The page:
Tag: Environment Policy Green Economy Natural Resouce management Effectiveness Sustainability Local Governance Inclusive economic growth Jobs and Livelihoods

14.

6.5 EFFICIENCY

The management and quality assurance of UNDP has provided solid programme backstopping for the project, linked to regional and international experiences. The quality assurance has been provided by the UNDP Kosovo office, namely Programme Coordinator, Programme Analyst and Programme Assistant. Quality assurance has covered all stages of the project, focusing on the review of written outputs such as activity reports, progress reports and field monitoring. The quality assurance provided by the UNDP Programme team has covered also review of all written outputs from gender perspective. The Programme team has also conducted period monitoring visits. In addition, UNDP regional hub in Istanbul has also provided its technical expertise.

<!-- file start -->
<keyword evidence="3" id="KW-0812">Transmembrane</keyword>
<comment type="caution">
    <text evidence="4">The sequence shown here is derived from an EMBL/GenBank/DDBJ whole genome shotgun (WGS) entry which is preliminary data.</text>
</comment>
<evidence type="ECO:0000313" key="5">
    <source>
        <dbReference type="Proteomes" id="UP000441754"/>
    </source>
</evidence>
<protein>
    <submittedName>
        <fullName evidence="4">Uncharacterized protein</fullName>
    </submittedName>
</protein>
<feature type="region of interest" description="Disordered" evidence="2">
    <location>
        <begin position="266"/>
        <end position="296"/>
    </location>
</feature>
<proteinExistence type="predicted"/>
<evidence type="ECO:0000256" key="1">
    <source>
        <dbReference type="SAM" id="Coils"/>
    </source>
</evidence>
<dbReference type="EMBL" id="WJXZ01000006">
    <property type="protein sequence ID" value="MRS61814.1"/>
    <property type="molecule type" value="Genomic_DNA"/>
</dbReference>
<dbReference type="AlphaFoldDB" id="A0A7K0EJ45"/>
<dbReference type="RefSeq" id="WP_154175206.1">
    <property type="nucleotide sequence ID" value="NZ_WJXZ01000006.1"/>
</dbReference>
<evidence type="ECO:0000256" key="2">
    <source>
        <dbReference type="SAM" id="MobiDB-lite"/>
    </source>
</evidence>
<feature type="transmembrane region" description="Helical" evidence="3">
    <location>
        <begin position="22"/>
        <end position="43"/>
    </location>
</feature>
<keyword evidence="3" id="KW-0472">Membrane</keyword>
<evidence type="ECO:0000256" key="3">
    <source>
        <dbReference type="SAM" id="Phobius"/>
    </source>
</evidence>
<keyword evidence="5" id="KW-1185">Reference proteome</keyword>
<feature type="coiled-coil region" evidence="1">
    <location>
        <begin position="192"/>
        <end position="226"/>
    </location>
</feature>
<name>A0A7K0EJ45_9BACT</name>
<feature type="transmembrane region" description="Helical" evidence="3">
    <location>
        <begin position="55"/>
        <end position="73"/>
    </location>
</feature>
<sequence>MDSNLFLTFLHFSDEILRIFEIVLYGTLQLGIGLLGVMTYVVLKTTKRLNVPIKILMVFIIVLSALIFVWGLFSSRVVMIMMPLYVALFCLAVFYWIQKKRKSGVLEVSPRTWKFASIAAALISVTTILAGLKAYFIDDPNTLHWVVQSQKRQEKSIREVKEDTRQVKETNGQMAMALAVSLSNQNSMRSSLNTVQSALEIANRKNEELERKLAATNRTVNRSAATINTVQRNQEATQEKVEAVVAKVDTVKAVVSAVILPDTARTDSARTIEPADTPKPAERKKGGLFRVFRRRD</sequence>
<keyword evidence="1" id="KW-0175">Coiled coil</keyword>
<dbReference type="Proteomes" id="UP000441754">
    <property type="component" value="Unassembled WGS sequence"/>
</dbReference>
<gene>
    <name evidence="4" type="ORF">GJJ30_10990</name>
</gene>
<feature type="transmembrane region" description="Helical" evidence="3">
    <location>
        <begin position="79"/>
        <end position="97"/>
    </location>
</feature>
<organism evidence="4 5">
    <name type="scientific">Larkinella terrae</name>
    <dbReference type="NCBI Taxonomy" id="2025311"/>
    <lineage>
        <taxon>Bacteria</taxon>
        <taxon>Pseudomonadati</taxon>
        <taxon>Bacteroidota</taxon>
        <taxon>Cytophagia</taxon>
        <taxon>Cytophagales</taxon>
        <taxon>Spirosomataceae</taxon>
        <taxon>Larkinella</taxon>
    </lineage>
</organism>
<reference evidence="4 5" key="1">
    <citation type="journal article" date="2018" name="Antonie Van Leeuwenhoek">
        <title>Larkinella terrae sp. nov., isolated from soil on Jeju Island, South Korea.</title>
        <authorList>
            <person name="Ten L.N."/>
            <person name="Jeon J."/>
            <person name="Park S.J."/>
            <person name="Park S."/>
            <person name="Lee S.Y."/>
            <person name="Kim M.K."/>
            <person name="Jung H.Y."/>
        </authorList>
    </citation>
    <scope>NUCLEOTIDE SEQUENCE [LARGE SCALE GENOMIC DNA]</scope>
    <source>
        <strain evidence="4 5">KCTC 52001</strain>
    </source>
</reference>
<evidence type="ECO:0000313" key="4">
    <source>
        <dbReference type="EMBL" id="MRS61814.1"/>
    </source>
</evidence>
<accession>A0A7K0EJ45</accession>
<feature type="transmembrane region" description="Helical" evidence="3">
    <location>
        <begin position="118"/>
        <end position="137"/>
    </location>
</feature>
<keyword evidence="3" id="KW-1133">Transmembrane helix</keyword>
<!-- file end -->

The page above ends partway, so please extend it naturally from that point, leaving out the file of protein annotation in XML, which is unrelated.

The presence of the project in municipalities has ensured quick access and active cooperation ensuring higher institutional responsiveness. The field evaluation mission confirmed that the way in which the project is organized (project office in Prizren and municipal support project officers stationed in the municipality of Dragash/Dragaš and Shtërpcë/Štrpce), has been fundamental in terms of organizing project activities efficiently. In general, stakeholders and beneficiaries highly appreciated the communication with the project, and beneficiaries are seeking information from the MPSOs on a continuous basis. 


Tag: Efficiency Local Governance Human and Financial resources Project and Programme management Quality Assurance Inclusive economic growth Micro-credit Coordination

15.

6.5 EFFICIENCY (continuation)